WASHINGTON (AP) — President Joe Biden made a quick foray to the Capitol on Wednesday hunting support for his multitrillion-dollar agenda of infrastructure, health care and other programs, a potential landmark achievement that would require near-unanimous backing from fractious Democrats.
WASHINGTON (AP) — With COVID-19 on the rise again and many nursing home staffers unvaccinated, families still lack easy access to crucial Medicare immunization data that will help them pick the right facility for their loved one.
Health and Human Services Secretary Xavier Becerra is the special guest for this bonus episode of KHN’s “What the Health?” podcast. He and host Julie Rovner discuss a breadth of topics the secretary oversees, including covid-19, prescription drug prices, Medicare, Medicaid and the Affordable Care Act.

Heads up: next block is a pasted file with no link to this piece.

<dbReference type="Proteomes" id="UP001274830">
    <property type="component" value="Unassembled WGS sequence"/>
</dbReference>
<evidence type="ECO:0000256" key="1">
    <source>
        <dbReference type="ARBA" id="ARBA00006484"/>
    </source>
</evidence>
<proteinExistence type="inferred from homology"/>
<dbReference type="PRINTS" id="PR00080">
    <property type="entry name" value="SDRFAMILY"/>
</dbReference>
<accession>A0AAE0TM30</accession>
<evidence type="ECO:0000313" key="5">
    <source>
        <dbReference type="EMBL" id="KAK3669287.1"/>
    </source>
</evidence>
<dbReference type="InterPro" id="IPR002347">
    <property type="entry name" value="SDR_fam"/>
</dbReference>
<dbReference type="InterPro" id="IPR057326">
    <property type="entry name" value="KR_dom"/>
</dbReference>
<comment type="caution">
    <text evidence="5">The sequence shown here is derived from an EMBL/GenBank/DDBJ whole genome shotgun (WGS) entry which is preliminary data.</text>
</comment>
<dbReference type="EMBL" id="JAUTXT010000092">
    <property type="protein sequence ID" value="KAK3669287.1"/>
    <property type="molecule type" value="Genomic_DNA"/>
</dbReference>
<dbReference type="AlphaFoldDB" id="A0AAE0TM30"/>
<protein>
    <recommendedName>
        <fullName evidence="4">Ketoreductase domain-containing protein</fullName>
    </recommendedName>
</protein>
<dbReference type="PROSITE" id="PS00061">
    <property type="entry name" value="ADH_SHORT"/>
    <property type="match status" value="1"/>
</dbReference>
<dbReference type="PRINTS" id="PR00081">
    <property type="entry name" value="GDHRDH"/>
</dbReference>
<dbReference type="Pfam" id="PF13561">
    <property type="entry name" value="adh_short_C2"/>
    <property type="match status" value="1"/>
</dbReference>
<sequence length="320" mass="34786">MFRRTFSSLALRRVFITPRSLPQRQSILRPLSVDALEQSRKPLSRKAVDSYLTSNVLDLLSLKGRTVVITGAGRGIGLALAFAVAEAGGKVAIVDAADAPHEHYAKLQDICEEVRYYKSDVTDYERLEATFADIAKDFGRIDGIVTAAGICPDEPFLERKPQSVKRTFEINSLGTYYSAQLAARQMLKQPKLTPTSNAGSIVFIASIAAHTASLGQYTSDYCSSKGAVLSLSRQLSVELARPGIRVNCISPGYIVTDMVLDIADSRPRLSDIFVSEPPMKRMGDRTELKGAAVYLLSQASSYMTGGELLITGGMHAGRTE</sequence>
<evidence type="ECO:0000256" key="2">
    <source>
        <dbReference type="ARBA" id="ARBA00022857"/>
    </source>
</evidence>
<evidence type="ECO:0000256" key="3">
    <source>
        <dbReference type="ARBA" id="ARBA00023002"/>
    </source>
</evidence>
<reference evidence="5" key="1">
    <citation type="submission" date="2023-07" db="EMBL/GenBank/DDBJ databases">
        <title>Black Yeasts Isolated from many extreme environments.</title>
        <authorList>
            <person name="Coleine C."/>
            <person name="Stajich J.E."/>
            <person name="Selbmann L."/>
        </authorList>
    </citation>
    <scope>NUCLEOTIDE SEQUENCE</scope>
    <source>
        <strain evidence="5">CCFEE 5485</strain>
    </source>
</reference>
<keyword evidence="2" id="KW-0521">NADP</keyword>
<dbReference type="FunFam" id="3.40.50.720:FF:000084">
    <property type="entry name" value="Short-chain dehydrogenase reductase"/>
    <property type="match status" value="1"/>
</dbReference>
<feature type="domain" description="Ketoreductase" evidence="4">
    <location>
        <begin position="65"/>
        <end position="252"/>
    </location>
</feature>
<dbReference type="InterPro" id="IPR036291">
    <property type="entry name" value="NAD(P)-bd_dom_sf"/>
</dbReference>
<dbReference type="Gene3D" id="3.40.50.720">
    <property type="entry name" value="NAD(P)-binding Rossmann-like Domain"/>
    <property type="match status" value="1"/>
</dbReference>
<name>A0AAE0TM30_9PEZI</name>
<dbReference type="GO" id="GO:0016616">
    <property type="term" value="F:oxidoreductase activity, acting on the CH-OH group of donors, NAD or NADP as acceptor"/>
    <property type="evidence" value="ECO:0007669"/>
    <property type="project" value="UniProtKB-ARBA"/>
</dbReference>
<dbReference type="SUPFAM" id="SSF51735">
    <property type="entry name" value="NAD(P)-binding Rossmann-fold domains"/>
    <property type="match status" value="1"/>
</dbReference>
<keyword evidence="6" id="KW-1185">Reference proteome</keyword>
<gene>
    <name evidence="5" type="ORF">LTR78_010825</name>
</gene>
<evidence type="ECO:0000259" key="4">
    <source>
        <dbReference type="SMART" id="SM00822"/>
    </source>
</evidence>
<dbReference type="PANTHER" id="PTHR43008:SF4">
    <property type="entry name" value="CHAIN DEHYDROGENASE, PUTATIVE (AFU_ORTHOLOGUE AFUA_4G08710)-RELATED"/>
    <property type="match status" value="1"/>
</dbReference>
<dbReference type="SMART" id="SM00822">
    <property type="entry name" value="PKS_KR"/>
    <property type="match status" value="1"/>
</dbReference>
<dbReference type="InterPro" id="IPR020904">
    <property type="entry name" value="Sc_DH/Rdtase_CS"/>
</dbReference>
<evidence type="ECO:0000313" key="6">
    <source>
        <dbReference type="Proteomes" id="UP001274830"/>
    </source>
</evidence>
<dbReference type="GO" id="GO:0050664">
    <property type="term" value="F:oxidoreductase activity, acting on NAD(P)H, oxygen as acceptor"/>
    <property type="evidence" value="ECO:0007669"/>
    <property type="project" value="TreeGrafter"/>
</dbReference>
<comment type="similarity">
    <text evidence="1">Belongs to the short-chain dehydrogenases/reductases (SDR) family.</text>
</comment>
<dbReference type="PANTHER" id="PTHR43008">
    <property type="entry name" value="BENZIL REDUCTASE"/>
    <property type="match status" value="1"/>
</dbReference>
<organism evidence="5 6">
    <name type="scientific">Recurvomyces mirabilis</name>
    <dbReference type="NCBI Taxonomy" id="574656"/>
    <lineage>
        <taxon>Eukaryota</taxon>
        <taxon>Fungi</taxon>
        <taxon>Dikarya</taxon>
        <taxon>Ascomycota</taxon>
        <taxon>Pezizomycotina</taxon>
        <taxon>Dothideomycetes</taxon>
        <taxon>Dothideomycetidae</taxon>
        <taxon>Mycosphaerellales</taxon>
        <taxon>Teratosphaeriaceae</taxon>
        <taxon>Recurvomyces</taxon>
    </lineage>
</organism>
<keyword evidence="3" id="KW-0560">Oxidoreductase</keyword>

In an interview for KHN’s “What the Health?” podcast, HHS Secretary Xavier Becerra says the administration is eager for Congress to make changes to Medicare that will provide more benefits and make more older adults eligible for the program. He also said a priority will be making permanent the enhanced premium subsidies for Affordable Care Act marketplace plans.
WASHINGTON (AP) — Medicare on Monday launched a formal process to decide whether to cover Aduhelm, the new Alzheimer's drug whose $56,000-a-year price tag and unproven benefits have prompted widespread criticism and a congressional investigation.
ATLANTA (AP) — The Biden administration's decision to reevaluate Georgia's plan to overhaul how state residents buy health insurance under the Affordable Care Act came as a “surprise” and suggests it wants to revisit the plan's approval, which is not allowed, Gov. Brian Kemp's office said.